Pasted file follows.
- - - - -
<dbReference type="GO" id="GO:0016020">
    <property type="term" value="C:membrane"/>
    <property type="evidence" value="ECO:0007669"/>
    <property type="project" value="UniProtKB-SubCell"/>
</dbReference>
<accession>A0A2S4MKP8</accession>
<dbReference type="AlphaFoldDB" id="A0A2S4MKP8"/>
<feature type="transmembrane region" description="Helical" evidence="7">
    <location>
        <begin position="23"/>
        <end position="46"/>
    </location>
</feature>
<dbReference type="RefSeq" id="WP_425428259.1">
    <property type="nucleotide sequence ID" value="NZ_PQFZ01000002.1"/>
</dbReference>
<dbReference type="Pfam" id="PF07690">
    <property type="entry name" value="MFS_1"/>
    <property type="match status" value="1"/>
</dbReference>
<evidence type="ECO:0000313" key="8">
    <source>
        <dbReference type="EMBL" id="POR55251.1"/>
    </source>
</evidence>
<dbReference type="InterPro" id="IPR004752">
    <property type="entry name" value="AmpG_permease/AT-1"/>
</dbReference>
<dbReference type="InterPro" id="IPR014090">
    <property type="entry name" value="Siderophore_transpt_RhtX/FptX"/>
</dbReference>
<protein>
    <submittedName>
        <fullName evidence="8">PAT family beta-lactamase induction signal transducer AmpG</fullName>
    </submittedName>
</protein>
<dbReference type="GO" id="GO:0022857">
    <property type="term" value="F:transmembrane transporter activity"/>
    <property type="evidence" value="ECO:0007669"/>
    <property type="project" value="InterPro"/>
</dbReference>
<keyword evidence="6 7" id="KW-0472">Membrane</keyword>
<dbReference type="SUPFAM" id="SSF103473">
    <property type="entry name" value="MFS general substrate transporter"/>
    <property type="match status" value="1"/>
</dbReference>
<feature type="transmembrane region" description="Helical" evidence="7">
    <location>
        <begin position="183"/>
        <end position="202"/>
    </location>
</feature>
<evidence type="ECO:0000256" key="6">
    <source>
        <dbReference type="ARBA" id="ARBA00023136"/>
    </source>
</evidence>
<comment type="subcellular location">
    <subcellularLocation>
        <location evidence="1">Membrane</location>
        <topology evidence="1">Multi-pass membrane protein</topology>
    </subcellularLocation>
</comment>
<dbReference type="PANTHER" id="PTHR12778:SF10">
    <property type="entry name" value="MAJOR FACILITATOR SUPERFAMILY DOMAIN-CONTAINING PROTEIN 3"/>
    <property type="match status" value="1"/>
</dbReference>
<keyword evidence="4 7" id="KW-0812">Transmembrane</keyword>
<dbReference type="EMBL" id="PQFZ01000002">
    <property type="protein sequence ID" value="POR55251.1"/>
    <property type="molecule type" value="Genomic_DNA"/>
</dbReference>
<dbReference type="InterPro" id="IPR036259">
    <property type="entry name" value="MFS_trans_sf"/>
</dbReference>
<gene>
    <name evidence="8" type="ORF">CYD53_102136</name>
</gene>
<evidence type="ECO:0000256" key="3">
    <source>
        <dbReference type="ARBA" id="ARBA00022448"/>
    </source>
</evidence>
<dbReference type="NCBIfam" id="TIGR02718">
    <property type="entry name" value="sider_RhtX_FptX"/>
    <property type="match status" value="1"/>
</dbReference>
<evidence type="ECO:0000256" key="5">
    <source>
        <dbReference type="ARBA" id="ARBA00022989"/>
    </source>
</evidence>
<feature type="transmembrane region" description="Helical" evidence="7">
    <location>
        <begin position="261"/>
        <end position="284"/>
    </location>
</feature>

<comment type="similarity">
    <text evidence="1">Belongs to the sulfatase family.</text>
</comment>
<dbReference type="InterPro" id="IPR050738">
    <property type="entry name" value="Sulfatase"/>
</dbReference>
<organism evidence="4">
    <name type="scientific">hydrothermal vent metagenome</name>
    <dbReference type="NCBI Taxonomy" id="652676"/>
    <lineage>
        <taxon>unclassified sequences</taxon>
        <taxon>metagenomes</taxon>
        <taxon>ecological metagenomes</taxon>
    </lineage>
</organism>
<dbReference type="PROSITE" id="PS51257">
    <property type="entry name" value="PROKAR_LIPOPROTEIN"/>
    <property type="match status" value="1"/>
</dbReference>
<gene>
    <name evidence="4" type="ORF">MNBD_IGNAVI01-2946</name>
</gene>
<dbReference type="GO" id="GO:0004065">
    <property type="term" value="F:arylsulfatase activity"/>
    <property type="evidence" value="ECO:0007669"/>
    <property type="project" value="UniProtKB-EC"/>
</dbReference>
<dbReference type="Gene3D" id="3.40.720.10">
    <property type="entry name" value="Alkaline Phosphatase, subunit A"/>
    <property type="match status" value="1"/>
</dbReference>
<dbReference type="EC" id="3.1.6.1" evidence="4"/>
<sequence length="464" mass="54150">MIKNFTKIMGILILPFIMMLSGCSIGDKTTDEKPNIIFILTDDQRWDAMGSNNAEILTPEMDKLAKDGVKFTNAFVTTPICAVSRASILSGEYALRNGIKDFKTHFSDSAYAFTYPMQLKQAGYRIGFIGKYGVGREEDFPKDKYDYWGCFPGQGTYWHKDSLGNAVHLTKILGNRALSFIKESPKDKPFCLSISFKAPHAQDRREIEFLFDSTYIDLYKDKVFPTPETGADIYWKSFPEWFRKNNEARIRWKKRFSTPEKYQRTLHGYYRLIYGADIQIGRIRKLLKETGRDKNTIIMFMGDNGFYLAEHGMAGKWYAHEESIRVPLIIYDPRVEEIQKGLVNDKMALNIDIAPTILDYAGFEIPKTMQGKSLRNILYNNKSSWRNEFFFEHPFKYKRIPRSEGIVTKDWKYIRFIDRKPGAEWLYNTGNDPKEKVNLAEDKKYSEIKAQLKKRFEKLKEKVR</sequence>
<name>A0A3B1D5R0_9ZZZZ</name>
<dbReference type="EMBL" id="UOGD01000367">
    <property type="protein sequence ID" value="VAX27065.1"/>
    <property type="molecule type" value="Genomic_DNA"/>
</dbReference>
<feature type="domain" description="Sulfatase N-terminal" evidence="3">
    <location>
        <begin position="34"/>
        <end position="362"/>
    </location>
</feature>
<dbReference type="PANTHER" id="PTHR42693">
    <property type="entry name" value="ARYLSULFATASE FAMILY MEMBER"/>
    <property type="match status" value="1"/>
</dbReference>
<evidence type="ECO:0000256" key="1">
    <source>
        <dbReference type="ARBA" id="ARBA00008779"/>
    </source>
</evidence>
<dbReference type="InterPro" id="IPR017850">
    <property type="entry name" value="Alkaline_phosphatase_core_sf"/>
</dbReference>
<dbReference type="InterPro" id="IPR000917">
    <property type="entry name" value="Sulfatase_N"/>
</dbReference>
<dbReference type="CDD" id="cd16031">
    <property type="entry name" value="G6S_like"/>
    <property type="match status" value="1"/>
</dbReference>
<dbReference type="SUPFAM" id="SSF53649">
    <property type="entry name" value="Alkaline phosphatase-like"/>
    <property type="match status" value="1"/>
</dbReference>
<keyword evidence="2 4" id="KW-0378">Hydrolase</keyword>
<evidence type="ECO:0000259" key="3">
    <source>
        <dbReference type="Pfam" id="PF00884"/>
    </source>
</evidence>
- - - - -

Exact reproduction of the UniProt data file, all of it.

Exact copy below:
<dbReference type="GO" id="GO:0016020">
    <property type="term" value="C:membrane"/>
    <property type="evidence" value="ECO:0007669"/>
    <property type="project" value="UniProtKB-SubCell"/>
</dbReference>
<accession>A0A2S4MKP8</accession>
<dbReference type="AlphaFoldDB" id="A0A2S4MKP8"/>
<feature type="transmembrane region" description="Helical" evidence="7">
    <location>
        <begin position="23"/>
        <end position="46"/>
    </location>
</feature>
<dbReference type="RefSeq" id="WP_425428259.1">
    <property type="nucleotide sequence ID" value="NZ_PQFZ01000002.1"/>
</dbReference>
<dbReference type="Pfam" id="PF07690">
    <property type="entry name" value="MFS_1"/>
    <property type="match status" value="1"/>
</dbReference>
<evidence type="ECO:0000313" key="8">
    <source>
        <dbReference type="EMBL" id="POR55251.1"/>
    </source>
</evidence>
<dbReference type="InterPro" id="IPR004752">
    <property type="entry name" value="AmpG_permease/AT-1"/>
</dbReference>
<dbReference type="InterPro" id="IPR014090">
    <property type="entry name" value="Siderophore_transpt_RhtX/FptX"/>
</dbReference>
<protein>
    <submittedName>
        <fullName evidence="8">PAT family beta-lactamase induction signal transducer AmpG</fullName>
    </submittedName>
</protein>
<dbReference type="GO" id="GO:0022857">
    <property type="term" value="F:transmembrane transporter activity"/>
    <property type="evidence" value="ECO:0007669"/>
    <property type="project" value="InterPro"/>
</dbReference>
<keyword evidence="6 7" id="KW-0472">Membrane</keyword>
<dbReference type="SUPFAM" id="SSF103473">
    <property type="entry name" value="MFS general substrate transporter"/>
    <property type="match status" value="1"/>
</dbReference>
<feature type="transmembrane region" description="Helical" evidence="7">
    <location>
        <begin position="183"/>
        <end position="202"/>
    </location>
</feature>
<evidence type="ECO:0000256" key="6">
    <source>
        <dbReference type="ARBA" id="ARBA00023136"/>
    </source>
</evidence>
<comment type="subcellular location">
    <subcellularLocation>
        <location evidence="1">Membrane</location>
        <topology evidence="1">Multi-pass membrane protein</topology>
    </subcellularLocation>
</comment>
<dbReference type="PANTHER" id="PTHR12778:SF10">
    <property type="entry name" value="MAJOR FACILITATOR SUPERFAMILY DOMAIN-CONTAINING PROTEIN 3"/>
    <property type="match status" value="1"/>
</dbReference>
<keyword evidence="4 7" id="KW-0812">Transmembrane</keyword>
<dbReference type="EMBL" id="PQFZ01000002">
    <property type="protein sequence ID" value="POR55251.1"/>
    <property type="molecule type" value="Genomic_DNA"/>
</dbReference>
<dbReference type="InterPro" id="IPR036259">
    <property type="entry name" value="MFS_trans_sf"/>
</dbReference>
<gene>
    <name evidence="8" type="ORF">CYD53_102136</name>
</gene>
<evidence type="ECO:0000256" key="3">
    <source>
        <dbReference type="ARBA" id="ARBA00022448"/>
    </source>
</evidence>
<dbReference type="NCBIfam" id="TIGR02718">
    <property type="entry name" value="sider_RhtX_FptX"/>
    <property type="match status" value="1"/>
</dbReference>
<evidence type="ECO:0000256" key="5">
    <source>
        <dbReference type="ARBA" id="ARBA00022989"/>
    </source>
</evidence>
<feature type="transmembrane region" description="Helical" evidence="7">
    <location>
        <begin position="261"/>
        <end position="284"/>
    </location>
</feature>

<comment type="similarity">
    <text evidence="1">Belongs to the sulfatase family.</text>
</comment>
<dbReference type="InterPro" id="IPR050738">
    <property type="entry name" value="Sulfatase"/>
</dbReference>
<organism evidence="4">
    <name type="scientific">hydrothermal vent metagenome</name>
    <dbReference type="NCBI Taxonomy" id="652676"/>
    <lineage>
        <taxon>unclassified sequences</taxon>
        <taxon>metagenomes</taxon>
        <taxon>ecological metagenomes</taxon>
    </lineage>
</organism>
<dbReference type="PROSITE" id="PS51257">
    <property type="entry name" value="PROKAR_LIPOPROTEIN"/>
    <property type="match status" value="1"/>
</dbReference>
<gene>
    <name evidence="4" type="ORF">MNBD_IGNAVI01-2946</name>
</gene>
<dbReference type="GO" id="GO:0004065">
    <property type="term" value="F:arylsulfatase activity"/>
    <property type="evidence" value="ECO:0007669"/>
    <property type="project" value="UniProtKB-EC"/>
</dbReference>
<dbReference type="Gene3D" id="3.40.720.10">
    <property type="entry name" value="Alkaline Phosphatase, subunit A"/>
    <property type="match status" value="1"/>
</dbReference>
<dbReference type="EC" id="3.1.6.1" evidence="4"/>
<sequence length="464" mass="54150">MIKNFTKIMGILILPFIMMLSGCSIGDKTTDEKPNIIFILTDDQRWDAMGSNNAEILTPEMDKLAKDGVKFTNAFVTTPICAVSRASILSGEYALRNGIKDFKTHFSDSAYAFTYPMQLKQAGYRIGFIGKYGVGREEDFPKDKYDYWGCFPGQGTYWHKDSLGNAVHLTKILGNRALSFIKESPKDKPFCLSISFKAPHAQDRREIEFLFDSTYIDLYKDKVFPTPETGADIYWKSFPEWFRKNNEARIRWKKRFSTPEKYQRTLHGYYRLIYGADIQIGRIRKLLKETGRDKNTIIMFMGDNGFYLAEHGMAGKWYAHEESIRVPLIIYDPRVEEIQKGLVNDKMALNIDIAPTILDYAGFEIPKTMQGKSLRNILYNNKSSWRNEFFFEHPFKYKRIPRSEGIVTKDWKYIRFIDRKPGAEWLYNTGNDPKEKVNLAEDKKYSEIKAQLKKRFEKLKEKVR</sequence>
<name>A0A3B1D5R0_9ZZZZ</name>
<dbReference type="EMBL" id="UOGD01000367">
    <property type="protein sequence ID" value="VAX27065.1"/>
    <property type="molecule type" value="Genomic_DNA"/>
</dbReference>
<feature type="domain" description="Sulfatase N-terminal" evidence="3">
    <location>
        <begin position="34"/>
        <end position="362"/>
    </location>
</feature>
<dbReference type="PANTHER" id="PTHR42693">
    <property type="entry name" value="ARYLSULFATASE FAMILY MEMBER"/>
    <property type="match status" value="1"/>
</dbReference>
<evidence type="ECO:0000256" key="1">
    <source>
        <dbReference type="ARBA" id="ARBA00008779"/>
    </source>
</evidence>
<dbReference type="InterPro" id="IPR017850">
    <property type="entry name" value="Alkaline_phosphatase_core_sf"/>
</dbReference>
<dbReference type="InterPro" id="IPR000917">
    <property type="entry name" value="Sulfatase_N"/>
</dbReference>
<dbReference type="CDD" id="cd16031">
    <property type="entry name" value="G6S_like"/>
    <property type="match status" value="1"/>
</dbReference>
<dbReference type="SUPFAM" id="SSF53649">
    <property type="entry name" value="Alkaline phosphatase-like"/>
    <property type="match status" value="1"/>
</dbReference>
<keyword evidence="2 4" id="KW-0378">Hydrolase</keyword>
<evidence type="ECO:0000259" key="3">
    <source>
        <dbReference type="Pfam" id="PF00884"/>
    </source>
</evidence>